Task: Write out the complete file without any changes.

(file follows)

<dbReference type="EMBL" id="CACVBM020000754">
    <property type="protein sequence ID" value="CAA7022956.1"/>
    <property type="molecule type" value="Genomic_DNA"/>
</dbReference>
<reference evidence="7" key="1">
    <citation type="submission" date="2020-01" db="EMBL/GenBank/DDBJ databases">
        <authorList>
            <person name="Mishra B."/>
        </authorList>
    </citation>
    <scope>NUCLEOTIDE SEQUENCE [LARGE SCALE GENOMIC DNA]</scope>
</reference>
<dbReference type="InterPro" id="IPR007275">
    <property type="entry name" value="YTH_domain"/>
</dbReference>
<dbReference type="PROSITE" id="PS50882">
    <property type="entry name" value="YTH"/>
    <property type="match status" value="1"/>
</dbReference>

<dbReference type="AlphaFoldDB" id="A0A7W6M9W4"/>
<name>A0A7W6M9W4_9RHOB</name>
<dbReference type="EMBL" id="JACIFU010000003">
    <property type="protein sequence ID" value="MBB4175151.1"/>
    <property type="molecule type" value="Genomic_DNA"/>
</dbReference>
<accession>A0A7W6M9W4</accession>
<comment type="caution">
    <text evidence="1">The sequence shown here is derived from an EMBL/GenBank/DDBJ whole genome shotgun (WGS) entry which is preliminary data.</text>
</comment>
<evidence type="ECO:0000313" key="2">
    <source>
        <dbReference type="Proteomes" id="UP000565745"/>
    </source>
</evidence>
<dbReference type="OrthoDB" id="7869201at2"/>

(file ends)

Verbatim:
<dbReference type="EMBL" id="CACVBM020000754">
    <property type="protein sequence ID" value="CAA7022956.1"/>
    <property type="molecule type" value="Genomic_DNA"/>
</dbReference>
<reference evidence="7" key="1">
    <citation type="submission" date="2020-01" db="EMBL/GenBank/DDBJ databases">
        <authorList>
            <person name="Mishra B."/>
        </authorList>
    </citation>
    <scope>NUCLEOTIDE SEQUENCE [LARGE SCALE GENOMIC DNA]</scope>
</reference>
<dbReference type="InterPro" id="IPR007275">
    <property type="entry name" value="YTH_domain"/>
</dbReference>
<dbReference type="PROSITE" id="PS50882">
    <property type="entry name" value="YTH"/>
    <property type="match status" value="1"/>
</dbReference>

<dbReference type="AlphaFoldDB" id="A0A7W6M9W4"/>
<name>A0A7W6M9W4_9RHOB</name>
<dbReference type="EMBL" id="JACIFU010000003">
    <property type="protein sequence ID" value="MBB4175151.1"/>
    <property type="molecule type" value="Genomic_DNA"/>
</dbReference>
<accession>A0A7W6M9W4</accession>
<comment type="caution">
    <text evidence="1">The sequence shown here is derived from an EMBL/GenBank/DDBJ whole genome shotgun (WGS) entry which is preliminary data.</text>
</comment>
<evidence type="ECO:0000313" key="2">
    <source>
        <dbReference type="Proteomes" id="UP000565745"/>
    </source>
</evidence>
<dbReference type="OrthoDB" id="7869201at2"/>